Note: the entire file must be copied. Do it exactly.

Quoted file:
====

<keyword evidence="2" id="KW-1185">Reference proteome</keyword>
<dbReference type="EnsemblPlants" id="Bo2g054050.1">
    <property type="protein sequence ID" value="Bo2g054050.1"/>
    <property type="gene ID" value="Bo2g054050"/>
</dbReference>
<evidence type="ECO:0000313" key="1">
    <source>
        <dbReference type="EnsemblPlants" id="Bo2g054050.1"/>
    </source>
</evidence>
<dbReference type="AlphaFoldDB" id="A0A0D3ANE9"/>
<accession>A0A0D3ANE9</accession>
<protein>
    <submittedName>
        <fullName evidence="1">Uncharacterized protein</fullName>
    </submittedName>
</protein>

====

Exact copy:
<keyword evidence="2" id="KW-1185">Reference proteome</keyword>
<dbReference type="EnsemblPlants" id="Bo2g054050.1">
    <property type="protein sequence ID" value="Bo2g054050.1"/>
    <property type="gene ID" value="Bo2g054050"/>
</dbReference>
<evidence type="ECO:0000313" key="1">
    <source>
        <dbReference type="EnsemblPlants" id="Bo2g054050.1"/>
    </source>
</evidence>
<dbReference type="AlphaFoldDB" id="A0A0D3ANE9"/>
<accession>A0A0D3ANE9</accession>
<protein>
    <submittedName>
        <fullName evidence="1">Uncharacterized protein</fullName>
    </submittedName>
</protein>